Pressure mounts on CVC Thomas to quit; SC questions his tenability

The court pointed out that since the CBI functions under the supervision of the CVC it would be difficult for Thomas to be objective.

Updated: Dec 01, 2010, 00:39 AM IST

Zeenews Bureau

New Delhi: The Supreme Court Tuesday
virtually questioned the tenability of Chief Vigilance
Commissioner P J Thomas supervising the CBI`s investigations
into the 2G spectrum scandal as he himself was Telecom
Secretary at the relevant point of time.

A bench of justices G S Singhvi and Ashok Kumar Ganguly
pointed out that since the CBI functions under the over all
supervision of the CVC it would be difficult for Thomas to
objectively monitor the investigations.

"CBI is functioning under the CVC, at that time
he(Thomas) was functioning as Telecom Secretary. It would be
difficult for him to objectively monitor."

"He had justified the action which are being subject
to scrutiny by this court and CBI. It would be difficult for
him to objectively supervise." the bench observed.

Meanwhile, the government has told the court that it has no objection to the court monitoring the CBI probe into the entire case.

"(The) government has no objection to the court monitoring of the investigation as the government wants to establish its credentials," Solicitor General Gopal Subramaniam told the court.

This move from the government comes even as the opposition in the Parliament is refusing to budge from its demand for a JPC probe into the alleged scam.

Clearly, the UPA government is embarrassed over the entire episode and, as per reports, may lead to Thomas putting in his papers.

This is not the first time that the apex court has questioned his appointment; last week the SC had expressed its apprehensions on the appointment of Thomas as CVC as his name had appeared in a corruption case. The court had asked the government to explain how a chargesheeted official was appointed to such an important post.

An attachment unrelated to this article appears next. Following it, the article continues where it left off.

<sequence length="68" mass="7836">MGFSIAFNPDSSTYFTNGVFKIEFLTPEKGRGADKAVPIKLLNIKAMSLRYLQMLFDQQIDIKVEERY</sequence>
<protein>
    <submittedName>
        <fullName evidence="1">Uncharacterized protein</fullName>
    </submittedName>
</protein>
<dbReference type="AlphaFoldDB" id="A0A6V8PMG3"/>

Since then, the officials of the UPA government have relentlessly launched efforts to persuade Thomas to resign voluntarily in a bid to save the ruling disposition from further embarrassment.

In view of rising pressure, Thomas Monday met Home Minister P Chidambaram for further consultations. He may quit any day now, sources present at the meeting said.

However, Chidambaram today refused to make any
comments on Thomas and sought to downplay the meeting between
the two. "What is a detailed meeting. A number of people
meet me," he said when reporters asked him about Thomas
meeting him yesterday.

"I made no no suggestion. I received no no offer,"
was his reply when asked whether the CVC had made any offer to
quit.

Chidambaram was part of the three-member committee that selected Thomas while BJP’s Sushma Swaraj rejected his appointment. Thomas was appointed CVC this September after spending a year in the DoT. Thomas’s role at the DoT came under heavy criticism for a variety of reasons.

As per reports, Thomas neither took action against officials who allowed ineligible firms to get spectrum nor levy penalties on firms who did not fulfil rollout norms. Thomas later wrote to CAG that it had no locus standi to examine what he called ‘policy issues’.

Congress meanwhile declined to comment."In the course of a hearing, the honourable court makes different observations to elicit best point of view from rival parties. It is axiomatic that such points are not used for comments. The court speaks through written order," Congress spokesman Abhishek Manu Singhvi said here.

He said queries pertaining to Thomas should be directed at the union home ministry.

Another Congress leader said on the condition of anonymity that the court`s observations were an "embarrassment" to the government.

He said that though Thomas had the qualification to be the CVC, the post demanded that the incumbent was also seen to be completely above board.

-Agencies inputs